Health

Newly Discovered Cluster of Genes Increases Longevity

Dna Genetics Breakthrough Concept

It is amazing that the research was based on such a large sample of animals, numbering in thousands.

The NIA Interventions Testing Program was a collaboration between UT Health San Antonio and counterparts in Switzerland, Tennessee, and other countries.

The National Institute on Aging’s Interventions Testing Program has revealed that many candidate genes have been identified. The three Interventions Testing Program sites—The University of Texas Health Science Center at San Antonio, The University of Michigan at Ann Arbor, and The Jackson Laboratory at Bar Harbor, Maine—collaborated with Johan Auwerx’s lab at the École Polytechnique Fédérale de Lausanne in Lausanne, Switzerland, and Robert W. Williams’ lab at the University of Tennessee Health Science Center at Memphis.

Randy Strong

John R. (Randy), Strong, Ph.D. Credit to University of Texas Health Science Center in San Antonio

“Some candidate genes impacted female life span while others affected the male life span,” said Randy Strong, PhD, of the Sam and Ann Barshop Institute for Longevity and Aging Studies at UT Health San Antonio. “One cluster of genes increased longevity of both sexes. In a rarity for these types of studies, the findings were made in a population of mice with genetic diversity comparable to human populations.”

The results were recently published in the prestigious journal Science. Strong is the site director for the Barshop Institute’s Interventions Testing Program, which received its first National Institute on Aging (NIA) grant funding for the program in 2003 and is now in its 19th year of NIA support.

A genetic smorgasbord

“The study models what happens in people,” said research coauthor James Nelson, Ph.D., of the Barshop Institute. “Unlike mice in many other studies, mice in this newly reported research are not all the same. Each has different genetic variants, resulting in slightly different proteins that do slightly different things, which together can impact aging.”

Even small differences can have a major impact on our health as we age. The hemoglobin protein in red blood cells, for instance, may become less efficient at binding to oxygen and carrying it from the lungs to the body’s tissues as a result of slight variations in the hemoglobin gene, according to Nelson. Anemia is one example.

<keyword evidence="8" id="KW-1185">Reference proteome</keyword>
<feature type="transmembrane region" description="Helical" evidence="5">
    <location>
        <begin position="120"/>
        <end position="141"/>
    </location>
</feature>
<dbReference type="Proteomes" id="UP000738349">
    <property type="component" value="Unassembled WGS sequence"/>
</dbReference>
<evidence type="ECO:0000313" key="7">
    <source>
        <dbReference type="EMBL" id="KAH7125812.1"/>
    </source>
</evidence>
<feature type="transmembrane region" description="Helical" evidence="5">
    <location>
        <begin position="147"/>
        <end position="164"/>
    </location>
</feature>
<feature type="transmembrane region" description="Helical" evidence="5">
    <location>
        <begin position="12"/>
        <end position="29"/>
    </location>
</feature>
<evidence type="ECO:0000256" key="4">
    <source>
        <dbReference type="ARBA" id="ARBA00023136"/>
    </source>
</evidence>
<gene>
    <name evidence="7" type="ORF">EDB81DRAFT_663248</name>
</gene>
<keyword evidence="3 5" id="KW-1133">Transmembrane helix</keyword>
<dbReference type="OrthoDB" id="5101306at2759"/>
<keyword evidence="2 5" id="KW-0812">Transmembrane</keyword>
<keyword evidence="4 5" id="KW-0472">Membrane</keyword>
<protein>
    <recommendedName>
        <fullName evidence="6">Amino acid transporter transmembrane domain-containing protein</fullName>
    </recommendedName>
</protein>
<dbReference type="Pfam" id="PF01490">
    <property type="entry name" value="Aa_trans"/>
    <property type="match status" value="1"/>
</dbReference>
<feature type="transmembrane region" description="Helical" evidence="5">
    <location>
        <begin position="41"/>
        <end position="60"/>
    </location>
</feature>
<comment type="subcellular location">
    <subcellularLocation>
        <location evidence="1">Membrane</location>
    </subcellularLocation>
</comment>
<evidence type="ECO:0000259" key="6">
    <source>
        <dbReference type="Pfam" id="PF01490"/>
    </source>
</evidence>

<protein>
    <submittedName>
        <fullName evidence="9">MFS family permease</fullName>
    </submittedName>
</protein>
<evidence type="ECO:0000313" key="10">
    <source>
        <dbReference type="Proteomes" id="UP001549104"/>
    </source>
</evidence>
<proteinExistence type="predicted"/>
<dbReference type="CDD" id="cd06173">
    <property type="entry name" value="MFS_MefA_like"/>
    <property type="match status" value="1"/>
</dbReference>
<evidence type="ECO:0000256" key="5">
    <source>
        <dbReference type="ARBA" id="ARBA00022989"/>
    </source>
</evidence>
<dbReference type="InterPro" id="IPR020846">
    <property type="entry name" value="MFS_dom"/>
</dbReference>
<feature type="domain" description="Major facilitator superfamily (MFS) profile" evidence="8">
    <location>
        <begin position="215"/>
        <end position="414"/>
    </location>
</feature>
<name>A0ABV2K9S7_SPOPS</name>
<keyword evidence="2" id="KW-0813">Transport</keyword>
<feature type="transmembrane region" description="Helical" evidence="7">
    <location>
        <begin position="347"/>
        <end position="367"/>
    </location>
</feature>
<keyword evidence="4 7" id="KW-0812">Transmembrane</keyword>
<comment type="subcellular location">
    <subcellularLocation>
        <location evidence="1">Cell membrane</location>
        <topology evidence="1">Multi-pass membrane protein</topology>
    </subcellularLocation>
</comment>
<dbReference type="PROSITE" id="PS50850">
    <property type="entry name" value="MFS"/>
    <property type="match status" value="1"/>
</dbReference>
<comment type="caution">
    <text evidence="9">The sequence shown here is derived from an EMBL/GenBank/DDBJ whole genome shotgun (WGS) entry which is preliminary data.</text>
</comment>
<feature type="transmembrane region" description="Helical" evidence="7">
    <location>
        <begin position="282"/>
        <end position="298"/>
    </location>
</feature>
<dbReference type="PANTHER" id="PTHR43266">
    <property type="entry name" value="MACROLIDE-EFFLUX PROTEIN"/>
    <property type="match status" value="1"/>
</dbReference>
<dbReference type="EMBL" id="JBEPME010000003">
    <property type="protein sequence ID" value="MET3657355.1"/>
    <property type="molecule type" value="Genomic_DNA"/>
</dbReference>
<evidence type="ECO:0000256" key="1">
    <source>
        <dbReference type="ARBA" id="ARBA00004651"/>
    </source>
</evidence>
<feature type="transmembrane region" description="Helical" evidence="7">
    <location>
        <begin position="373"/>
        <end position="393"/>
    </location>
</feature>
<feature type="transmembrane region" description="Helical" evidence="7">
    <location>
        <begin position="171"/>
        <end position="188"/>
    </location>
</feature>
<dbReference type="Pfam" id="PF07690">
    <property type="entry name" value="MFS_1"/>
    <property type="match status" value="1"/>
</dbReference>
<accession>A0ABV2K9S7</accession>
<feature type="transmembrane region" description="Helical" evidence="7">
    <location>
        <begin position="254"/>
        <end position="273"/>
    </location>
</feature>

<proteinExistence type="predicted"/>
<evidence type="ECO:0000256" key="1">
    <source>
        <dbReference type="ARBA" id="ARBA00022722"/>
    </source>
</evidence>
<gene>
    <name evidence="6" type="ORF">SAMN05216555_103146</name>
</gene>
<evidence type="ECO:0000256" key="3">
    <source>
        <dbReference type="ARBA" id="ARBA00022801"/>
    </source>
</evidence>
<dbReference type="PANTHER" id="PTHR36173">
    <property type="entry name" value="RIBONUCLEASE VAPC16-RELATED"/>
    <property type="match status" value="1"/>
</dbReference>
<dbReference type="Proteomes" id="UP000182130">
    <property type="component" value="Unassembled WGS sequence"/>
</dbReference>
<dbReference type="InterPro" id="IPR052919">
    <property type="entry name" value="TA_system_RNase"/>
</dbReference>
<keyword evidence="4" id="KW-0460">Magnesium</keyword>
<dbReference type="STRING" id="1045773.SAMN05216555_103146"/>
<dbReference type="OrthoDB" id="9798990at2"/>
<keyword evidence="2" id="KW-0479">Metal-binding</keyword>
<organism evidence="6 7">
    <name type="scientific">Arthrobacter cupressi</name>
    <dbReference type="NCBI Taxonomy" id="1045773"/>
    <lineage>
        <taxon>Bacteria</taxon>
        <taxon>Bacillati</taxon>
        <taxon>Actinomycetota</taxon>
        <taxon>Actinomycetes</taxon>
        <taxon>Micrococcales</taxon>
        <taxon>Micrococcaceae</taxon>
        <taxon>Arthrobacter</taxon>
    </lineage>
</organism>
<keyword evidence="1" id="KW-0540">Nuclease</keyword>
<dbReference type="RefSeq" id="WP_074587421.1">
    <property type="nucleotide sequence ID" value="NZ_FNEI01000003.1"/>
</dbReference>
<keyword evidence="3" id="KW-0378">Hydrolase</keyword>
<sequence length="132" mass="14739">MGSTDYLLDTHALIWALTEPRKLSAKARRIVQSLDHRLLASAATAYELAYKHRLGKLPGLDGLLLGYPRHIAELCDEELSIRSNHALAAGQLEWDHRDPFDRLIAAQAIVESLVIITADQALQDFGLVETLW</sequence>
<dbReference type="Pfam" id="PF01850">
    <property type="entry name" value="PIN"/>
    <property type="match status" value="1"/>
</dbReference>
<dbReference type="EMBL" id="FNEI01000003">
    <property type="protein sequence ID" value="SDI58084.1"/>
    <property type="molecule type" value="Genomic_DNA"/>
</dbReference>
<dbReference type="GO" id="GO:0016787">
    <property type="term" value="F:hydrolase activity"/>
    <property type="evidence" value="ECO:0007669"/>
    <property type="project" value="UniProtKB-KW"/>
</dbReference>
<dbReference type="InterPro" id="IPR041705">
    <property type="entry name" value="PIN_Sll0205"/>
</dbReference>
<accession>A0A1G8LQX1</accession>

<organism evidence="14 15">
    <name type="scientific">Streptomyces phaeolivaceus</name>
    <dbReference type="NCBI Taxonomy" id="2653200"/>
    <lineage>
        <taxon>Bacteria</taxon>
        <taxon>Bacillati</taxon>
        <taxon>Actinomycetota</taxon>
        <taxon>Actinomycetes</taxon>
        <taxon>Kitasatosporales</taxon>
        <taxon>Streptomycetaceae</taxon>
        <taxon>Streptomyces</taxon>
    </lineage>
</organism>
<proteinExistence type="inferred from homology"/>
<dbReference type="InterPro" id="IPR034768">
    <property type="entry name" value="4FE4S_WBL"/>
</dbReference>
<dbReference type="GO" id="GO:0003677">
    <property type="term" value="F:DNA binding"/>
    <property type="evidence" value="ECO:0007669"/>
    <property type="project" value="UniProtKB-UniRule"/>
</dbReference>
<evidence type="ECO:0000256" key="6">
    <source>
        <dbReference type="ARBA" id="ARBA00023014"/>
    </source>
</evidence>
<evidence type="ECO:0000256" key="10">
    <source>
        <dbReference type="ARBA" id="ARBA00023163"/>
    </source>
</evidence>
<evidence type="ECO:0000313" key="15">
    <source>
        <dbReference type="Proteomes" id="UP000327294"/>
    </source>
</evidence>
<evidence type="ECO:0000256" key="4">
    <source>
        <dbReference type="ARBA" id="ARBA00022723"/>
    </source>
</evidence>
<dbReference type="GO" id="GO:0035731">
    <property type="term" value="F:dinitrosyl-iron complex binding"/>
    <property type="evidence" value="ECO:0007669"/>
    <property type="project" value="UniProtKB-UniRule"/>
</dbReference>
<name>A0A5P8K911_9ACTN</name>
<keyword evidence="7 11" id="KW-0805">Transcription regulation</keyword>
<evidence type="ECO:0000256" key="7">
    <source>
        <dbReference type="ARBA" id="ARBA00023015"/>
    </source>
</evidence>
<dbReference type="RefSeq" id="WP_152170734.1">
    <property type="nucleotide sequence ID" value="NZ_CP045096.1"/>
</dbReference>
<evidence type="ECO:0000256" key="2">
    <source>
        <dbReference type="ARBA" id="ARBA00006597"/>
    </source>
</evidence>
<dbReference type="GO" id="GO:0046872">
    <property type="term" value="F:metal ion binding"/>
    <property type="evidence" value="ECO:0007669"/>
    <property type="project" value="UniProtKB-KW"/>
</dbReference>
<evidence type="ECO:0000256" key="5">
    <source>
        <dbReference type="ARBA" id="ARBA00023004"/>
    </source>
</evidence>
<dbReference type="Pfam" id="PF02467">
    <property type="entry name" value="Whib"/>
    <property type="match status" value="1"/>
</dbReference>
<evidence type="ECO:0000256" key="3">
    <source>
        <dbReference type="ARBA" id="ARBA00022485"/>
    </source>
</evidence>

Female longevity

Strong stated that it was important to discover genetic loci that affect longevity only in females. A genetic loci is a group of genes that contains between 10 and 100 genes.

James Nelson

James F. Nelson Ph.D. Credit to University of Texas Health Science Center San Antonio

“Females and males differ in almost every aspect of aging you can explore,” Strong said. “They each must be studied, both to understand aging in the two sexes and to develop effective treatments. If we offer the same drug therapies to females that we offer to males, and females’ aging is caused by different genes, we are not going to be as effective in our treatments.”

Confirmation in roundworms

Next, the team will examine these candidate genes in order to identify those that can increase longevity. The team described this in the Science article’s final section. Because of their short lives span, roundworms are commonly used in aging research. “A number of the candidate genes did affect longevity in the worms,” Nelson said.

That doesn’t prove that those same genes in humans are going to affect human life span, the researchers said. But it’s another part of the case for continuing to study the genetic basis of longevity.

Powerful study design

Strong explained that the three locations at which studies are performed, as was planned when the Interventions Testing Program started, provides statistical power, rigor and reproducibility for findings.

The authors claim that the study is unique because it uses a large number of animals, some of which are several thousand. “It is among the largest number of mice of any study that has attempted to identify genes that influence life span,” Nelson said.

Reference: “Sex- and age-dependent genetics of longevity in a heterogeneous mouse population” by Maroun Bou Sleiman, Suheeta Roy, Arwen W. Gao, Marie C. Sadler, Giacomo V. G. von Alvensleben, Hao Li, Saunak Sen, David E. Harrison, James F. Nelson, Randy Strong, Richard A. Miller, Zoltán Kutalik, Robert W. Williams and Johan Auwerx, 30 September 2022, Science.
DOI: 10.1126/science.abo3191

The National Institute on Aging funded the study. 

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Merry

Merry C. Vega is a highly respected and accomplished news author. She began her career as a journalist, covering local news for a small-town newspaper. She quickly gained a reputation for her thorough reporting and ability to uncover the truth.

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